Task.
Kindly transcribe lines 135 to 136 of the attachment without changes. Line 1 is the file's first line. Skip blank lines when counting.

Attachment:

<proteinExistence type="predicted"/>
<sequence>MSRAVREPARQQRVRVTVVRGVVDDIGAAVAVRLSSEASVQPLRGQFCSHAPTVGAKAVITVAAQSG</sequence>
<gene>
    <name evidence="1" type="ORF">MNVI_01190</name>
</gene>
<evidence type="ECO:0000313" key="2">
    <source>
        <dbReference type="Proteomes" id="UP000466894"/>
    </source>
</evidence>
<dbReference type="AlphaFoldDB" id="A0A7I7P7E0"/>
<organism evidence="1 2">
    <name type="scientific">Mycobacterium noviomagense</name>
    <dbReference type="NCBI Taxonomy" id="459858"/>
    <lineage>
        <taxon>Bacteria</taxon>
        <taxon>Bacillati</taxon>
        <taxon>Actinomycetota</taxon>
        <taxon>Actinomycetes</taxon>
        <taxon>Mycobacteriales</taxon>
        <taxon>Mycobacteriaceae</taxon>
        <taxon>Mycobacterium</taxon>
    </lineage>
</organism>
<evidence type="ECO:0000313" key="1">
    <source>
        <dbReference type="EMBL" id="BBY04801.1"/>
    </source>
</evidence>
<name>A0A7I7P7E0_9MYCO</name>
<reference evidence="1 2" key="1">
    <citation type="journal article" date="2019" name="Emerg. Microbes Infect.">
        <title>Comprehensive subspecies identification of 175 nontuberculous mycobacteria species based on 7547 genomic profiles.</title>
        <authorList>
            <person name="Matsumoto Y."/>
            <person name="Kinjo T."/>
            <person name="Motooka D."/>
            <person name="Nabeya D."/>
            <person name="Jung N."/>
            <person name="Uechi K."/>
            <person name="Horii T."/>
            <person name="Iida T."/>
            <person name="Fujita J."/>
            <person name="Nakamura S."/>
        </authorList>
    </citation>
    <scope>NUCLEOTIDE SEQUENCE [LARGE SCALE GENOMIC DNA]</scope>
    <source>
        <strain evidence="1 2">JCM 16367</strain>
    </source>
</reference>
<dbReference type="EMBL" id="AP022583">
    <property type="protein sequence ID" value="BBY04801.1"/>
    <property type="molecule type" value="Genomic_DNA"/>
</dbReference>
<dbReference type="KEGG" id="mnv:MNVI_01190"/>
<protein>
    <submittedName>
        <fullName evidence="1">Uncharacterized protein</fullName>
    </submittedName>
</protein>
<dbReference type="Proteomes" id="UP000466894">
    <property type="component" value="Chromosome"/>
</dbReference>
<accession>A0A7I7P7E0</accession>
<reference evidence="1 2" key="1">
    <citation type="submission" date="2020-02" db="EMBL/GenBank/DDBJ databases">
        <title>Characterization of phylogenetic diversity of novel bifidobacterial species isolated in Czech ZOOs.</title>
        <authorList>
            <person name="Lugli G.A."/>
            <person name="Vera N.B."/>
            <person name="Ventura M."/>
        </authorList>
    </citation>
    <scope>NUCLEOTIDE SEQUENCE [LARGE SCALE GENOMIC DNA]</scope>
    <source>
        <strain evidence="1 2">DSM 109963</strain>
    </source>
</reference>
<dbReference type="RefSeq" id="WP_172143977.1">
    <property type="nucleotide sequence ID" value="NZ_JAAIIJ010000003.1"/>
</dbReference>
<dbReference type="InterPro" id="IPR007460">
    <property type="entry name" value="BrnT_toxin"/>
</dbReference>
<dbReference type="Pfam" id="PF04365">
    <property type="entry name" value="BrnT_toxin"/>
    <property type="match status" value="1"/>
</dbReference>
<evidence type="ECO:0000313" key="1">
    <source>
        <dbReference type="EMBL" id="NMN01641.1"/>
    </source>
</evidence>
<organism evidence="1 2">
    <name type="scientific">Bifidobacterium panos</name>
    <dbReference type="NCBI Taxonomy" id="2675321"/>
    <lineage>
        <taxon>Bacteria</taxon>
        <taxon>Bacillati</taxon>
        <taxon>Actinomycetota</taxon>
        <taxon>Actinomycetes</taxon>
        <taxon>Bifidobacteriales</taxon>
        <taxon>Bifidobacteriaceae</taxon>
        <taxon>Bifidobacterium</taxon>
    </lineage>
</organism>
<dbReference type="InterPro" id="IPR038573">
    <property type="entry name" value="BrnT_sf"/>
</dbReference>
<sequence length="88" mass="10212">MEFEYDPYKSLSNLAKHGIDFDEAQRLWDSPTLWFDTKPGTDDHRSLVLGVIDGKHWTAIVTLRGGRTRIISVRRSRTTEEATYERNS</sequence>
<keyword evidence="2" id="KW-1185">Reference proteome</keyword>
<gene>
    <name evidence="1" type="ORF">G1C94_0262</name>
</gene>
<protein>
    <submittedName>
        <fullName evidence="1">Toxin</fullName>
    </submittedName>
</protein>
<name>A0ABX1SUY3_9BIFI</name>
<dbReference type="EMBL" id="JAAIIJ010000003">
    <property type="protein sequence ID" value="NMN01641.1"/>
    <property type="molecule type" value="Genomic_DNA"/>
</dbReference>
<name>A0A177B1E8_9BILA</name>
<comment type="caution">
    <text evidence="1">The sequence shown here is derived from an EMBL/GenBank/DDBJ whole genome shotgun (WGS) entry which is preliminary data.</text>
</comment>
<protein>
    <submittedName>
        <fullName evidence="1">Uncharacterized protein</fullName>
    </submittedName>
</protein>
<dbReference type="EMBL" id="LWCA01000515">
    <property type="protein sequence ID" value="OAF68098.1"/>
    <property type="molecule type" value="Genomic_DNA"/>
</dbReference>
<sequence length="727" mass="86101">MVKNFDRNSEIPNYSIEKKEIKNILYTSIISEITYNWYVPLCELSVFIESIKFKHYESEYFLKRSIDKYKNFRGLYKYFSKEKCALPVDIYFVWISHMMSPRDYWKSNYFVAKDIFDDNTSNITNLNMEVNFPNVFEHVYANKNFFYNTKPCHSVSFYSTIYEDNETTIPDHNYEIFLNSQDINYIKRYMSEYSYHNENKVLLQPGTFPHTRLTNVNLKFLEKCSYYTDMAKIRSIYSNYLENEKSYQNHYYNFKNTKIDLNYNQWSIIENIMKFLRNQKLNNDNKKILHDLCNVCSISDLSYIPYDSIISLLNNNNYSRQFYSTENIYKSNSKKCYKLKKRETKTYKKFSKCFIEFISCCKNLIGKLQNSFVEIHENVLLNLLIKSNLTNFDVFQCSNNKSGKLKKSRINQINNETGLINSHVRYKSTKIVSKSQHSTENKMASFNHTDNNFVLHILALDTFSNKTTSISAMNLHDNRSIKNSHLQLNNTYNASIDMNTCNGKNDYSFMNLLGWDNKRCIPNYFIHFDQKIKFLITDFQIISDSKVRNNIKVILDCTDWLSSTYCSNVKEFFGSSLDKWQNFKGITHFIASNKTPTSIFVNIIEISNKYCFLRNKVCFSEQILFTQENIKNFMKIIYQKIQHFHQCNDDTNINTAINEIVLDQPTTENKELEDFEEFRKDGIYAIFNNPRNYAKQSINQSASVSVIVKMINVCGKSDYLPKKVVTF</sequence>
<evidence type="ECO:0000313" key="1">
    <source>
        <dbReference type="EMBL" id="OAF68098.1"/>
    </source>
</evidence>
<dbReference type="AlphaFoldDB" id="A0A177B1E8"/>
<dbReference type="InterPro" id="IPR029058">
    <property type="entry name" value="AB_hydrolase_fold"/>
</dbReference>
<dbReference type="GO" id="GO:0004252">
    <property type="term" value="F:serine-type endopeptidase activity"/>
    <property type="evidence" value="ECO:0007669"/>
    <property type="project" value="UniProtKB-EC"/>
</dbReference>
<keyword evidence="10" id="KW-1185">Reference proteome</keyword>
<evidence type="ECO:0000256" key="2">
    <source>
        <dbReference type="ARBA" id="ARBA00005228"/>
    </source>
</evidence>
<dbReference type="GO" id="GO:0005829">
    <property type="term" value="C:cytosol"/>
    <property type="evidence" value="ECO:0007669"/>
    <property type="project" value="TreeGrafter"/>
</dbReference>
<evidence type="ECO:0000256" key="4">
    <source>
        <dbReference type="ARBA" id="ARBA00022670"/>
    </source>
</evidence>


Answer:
<dbReference type="EMBL" id="LWCA01000515">
    <property type="protein sequence ID" value="OAF68098.1"/>